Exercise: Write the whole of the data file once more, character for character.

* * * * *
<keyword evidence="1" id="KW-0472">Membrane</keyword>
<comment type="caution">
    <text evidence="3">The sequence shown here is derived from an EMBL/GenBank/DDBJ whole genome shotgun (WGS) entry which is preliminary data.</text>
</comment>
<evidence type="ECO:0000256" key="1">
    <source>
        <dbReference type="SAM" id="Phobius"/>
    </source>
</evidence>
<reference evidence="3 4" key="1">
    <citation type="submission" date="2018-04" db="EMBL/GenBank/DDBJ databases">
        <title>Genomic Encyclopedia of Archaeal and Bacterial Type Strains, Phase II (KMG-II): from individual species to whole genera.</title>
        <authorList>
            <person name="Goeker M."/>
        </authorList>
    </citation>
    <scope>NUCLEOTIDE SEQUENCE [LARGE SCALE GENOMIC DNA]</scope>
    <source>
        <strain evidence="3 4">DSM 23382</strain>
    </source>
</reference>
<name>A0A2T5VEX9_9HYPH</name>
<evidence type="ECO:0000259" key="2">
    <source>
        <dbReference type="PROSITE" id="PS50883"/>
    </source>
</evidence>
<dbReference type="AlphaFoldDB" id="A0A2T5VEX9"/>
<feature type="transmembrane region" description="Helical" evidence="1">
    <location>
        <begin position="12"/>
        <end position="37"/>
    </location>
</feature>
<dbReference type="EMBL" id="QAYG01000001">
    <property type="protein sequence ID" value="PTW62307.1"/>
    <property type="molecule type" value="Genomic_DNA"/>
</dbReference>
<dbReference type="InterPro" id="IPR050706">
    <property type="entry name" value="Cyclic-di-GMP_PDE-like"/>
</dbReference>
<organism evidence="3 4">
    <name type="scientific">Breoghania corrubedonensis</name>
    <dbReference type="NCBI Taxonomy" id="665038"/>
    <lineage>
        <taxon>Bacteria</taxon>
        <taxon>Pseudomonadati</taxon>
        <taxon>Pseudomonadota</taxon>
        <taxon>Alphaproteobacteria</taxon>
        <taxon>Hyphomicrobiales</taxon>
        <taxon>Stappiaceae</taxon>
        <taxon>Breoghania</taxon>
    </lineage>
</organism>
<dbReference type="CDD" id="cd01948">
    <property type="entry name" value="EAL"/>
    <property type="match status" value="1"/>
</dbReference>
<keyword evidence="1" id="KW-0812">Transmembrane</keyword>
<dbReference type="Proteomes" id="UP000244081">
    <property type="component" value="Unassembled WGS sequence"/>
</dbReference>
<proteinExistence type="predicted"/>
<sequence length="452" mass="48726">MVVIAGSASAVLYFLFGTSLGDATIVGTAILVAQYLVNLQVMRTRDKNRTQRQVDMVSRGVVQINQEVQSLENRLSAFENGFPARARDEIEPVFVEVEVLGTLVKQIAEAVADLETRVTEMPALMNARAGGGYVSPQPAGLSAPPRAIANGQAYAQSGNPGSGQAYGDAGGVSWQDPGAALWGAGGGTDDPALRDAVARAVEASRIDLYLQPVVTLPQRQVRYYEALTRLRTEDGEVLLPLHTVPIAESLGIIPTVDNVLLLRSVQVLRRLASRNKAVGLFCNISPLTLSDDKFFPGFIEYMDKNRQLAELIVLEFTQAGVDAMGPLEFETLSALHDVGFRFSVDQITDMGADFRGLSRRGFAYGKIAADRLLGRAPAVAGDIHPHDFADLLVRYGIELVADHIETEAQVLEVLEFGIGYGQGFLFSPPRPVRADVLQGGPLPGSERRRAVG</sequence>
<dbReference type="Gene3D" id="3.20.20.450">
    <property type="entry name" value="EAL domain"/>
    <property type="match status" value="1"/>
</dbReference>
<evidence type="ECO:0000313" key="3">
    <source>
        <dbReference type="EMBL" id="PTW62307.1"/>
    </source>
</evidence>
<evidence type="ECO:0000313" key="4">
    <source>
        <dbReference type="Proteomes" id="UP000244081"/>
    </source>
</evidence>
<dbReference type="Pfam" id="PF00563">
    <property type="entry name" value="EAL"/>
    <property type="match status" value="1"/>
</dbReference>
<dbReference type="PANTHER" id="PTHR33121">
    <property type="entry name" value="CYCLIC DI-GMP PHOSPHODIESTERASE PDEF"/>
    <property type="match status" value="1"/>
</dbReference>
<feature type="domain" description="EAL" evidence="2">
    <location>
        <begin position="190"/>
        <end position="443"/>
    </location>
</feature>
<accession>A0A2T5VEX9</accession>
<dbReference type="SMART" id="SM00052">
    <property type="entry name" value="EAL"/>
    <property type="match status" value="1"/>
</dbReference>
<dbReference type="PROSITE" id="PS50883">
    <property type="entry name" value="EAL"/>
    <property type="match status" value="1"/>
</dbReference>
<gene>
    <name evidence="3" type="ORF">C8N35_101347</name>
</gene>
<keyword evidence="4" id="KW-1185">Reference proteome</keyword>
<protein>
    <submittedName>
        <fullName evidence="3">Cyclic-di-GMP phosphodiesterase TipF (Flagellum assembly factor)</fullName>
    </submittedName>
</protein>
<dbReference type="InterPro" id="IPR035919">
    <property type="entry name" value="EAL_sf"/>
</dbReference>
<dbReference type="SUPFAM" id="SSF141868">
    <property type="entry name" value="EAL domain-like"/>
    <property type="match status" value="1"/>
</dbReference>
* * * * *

<keyword evidence="1" id="KW-0472">Membrane</keyword>
<comment type="caution">
    <text evidence="3">The sequence shown here is derived from an EMBL/GenBank/DDBJ whole genome shotgun (WGS) entry which is preliminary data.</text>
</comment>
<evidence type="ECO:0000256" key="1">
    <source>
        <dbReference type="SAM" id="Phobius"/>
    </source>
</evidence>
<reference evidence="3 4" key="1">
    <citation type="submission" date="2018-04" db="EMBL/GenBank/DDBJ databases">
        <title>Genomic Encyclopedia of Archaeal and Bacterial Type Strains, Phase II (KMG-II): from individual species to whole genera.</title>
        <authorList>
            <person name="Goeker M."/>
        </authorList>
    </citation>
    <scope>NUCLEOTIDE SEQUENCE [LARGE SCALE GENOMIC DNA]</scope>
    <source>
        <strain evidence="3 4">DSM 23382</strain>
    </source>
</reference>
<name>A0A2T5VEX9_9HYPH</name>
<evidence type="ECO:0000259" key="2">
    <source>
        <dbReference type="PROSITE" id="PS50883"/>
    </source>
</evidence>
<dbReference type="AlphaFoldDB" id="A0A2T5VEX9"/>
<feature type="transmembrane region" description="Helical" evidence="1">
    <location>
        <begin position="12"/>
        <end position="37"/>
    </location>
</feature>
<dbReference type="EMBL" id="QAYG01000001">
    <property type="protein sequence ID" value="PTW62307.1"/>
    <property type="molecule type" value="Genomic_DNA"/>
</dbReference>
<dbReference type="InterPro" id="IPR050706">
    <property type="entry name" value="Cyclic-di-GMP_PDE-like"/>
</dbReference>
<organism evidence="3 4">
    <name type="scientific">Breoghania corrubedonensis</name>
    <dbReference type="NCBI Taxonomy" id="665038"/>
    <lineage>
        <taxon>Bacteria</taxon>
        <taxon>Pseudomonadati</taxon>
        <taxon>Pseudomonadota</taxon>
        <taxon>Alphaproteobacteria</taxon>
        <taxon>Hyphomicrobiales</taxon>
        <taxon>Stappiaceae</taxon>
        <taxon>Breoghania</taxon>
    </lineage>
</organism>
<dbReference type="CDD" id="cd01948">
    <property type="entry name" value="EAL"/>
    <property type="match status" value="1"/>
</dbReference>
<keyword evidence="1" id="KW-0812">Transmembrane</keyword>
<dbReference type="Proteomes" id="UP000244081">
    <property type="component" value="Unassembled WGS sequence"/>
</dbReference>
<proteinExistence type="predicted"/>
<sequence length="452" mass="48726">MVVIAGSASAVLYFLFGTSLGDATIVGTAILVAQYLVNLQVMRTRDKNRTQRQVDMVSRGVVQINQEVQSLENRLSAFENGFPARARDEIEPVFVEVEVLGTLVKQIAEAVADLETRVTEMPALMNARAGGGYVSPQPAGLSAPPRAIANGQAYAQSGNPGSGQAYGDAGGVSWQDPGAALWGAGGGTDDPALRDAVARAVEASRIDLYLQPVVTLPQRQVRYYEALTRLRTEDGEVLLPLHTVPIAESLGIIPTVDNVLLLRSVQVLRRLASRNKAVGLFCNISPLTLSDDKFFPGFIEYMDKNRQLAELIVLEFTQAGVDAMGPLEFETLSALHDVGFRFSVDQITDMGADFRGLSRRGFAYGKIAADRLLGRAPAVAGDIHPHDFADLLVRYGIELVADHIETEAQVLEVLEFGIGYGQGFLFSPPRPVRADVLQGGPLPGSERRRAVG</sequence>
<dbReference type="Gene3D" id="3.20.20.450">
    <property type="entry name" value="EAL domain"/>
    <property type="match status" value="1"/>
</dbReference>
<evidence type="ECO:0000313" key="3">
    <source>
        <dbReference type="EMBL" id="PTW62307.1"/>
    </source>
</evidence>
<evidence type="ECO:0000313" key="4">
    <source>
        <dbReference type="Proteomes" id="UP000244081"/>
    </source>
</evidence>
<dbReference type="Pfam" id="PF00563">
    <property type="entry name" value="EAL"/>
    <property type="match status" value="1"/>
</dbReference>
<dbReference type="PANTHER" id="PTHR33121">
    <property type="entry name" value="CYCLIC DI-GMP PHOSPHODIESTERASE PDEF"/>
    <property type="match status" value="1"/>
</dbReference>
<feature type="domain" description="EAL" evidence="2">
    <location>
        <begin position="190"/>
        <end position="443"/>
    </location>
</feature>
<accession>A0A2T5VEX9</accession>
<dbReference type="SMART" id="SM00052">
    <property type="entry name" value="EAL"/>
    <property type="match status" value="1"/>
</dbReference>
<dbReference type="PROSITE" id="PS50883">
    <property type="entry name" value="EAL"/>
    <property type="match status" value="1"/>
</dbReference>
<gene>
    <name evidence="3" type="ORF">C8N35_101347</name>
</gene>
<keyword evidence="4" id="KW-1185">Reference proteome</keyword>
<protein>
    <submittedName>
        <fullName evidence="3">Cyclic-di-GMP phosphodiesterase TipF (Flagellum assembly factor)</fullName>
    </submittedName>
</protein>
<dbReference type="InterPro" id="IPR035919">
    <property type="entry name" value="EAL_sf"/>
</dbReference>
<dbReference type="SUPFAM" id="SSF141868">
    <property type="entry name" value="EAL domain-like"/>
    <property type="match status" value="1"/>
</dbReference>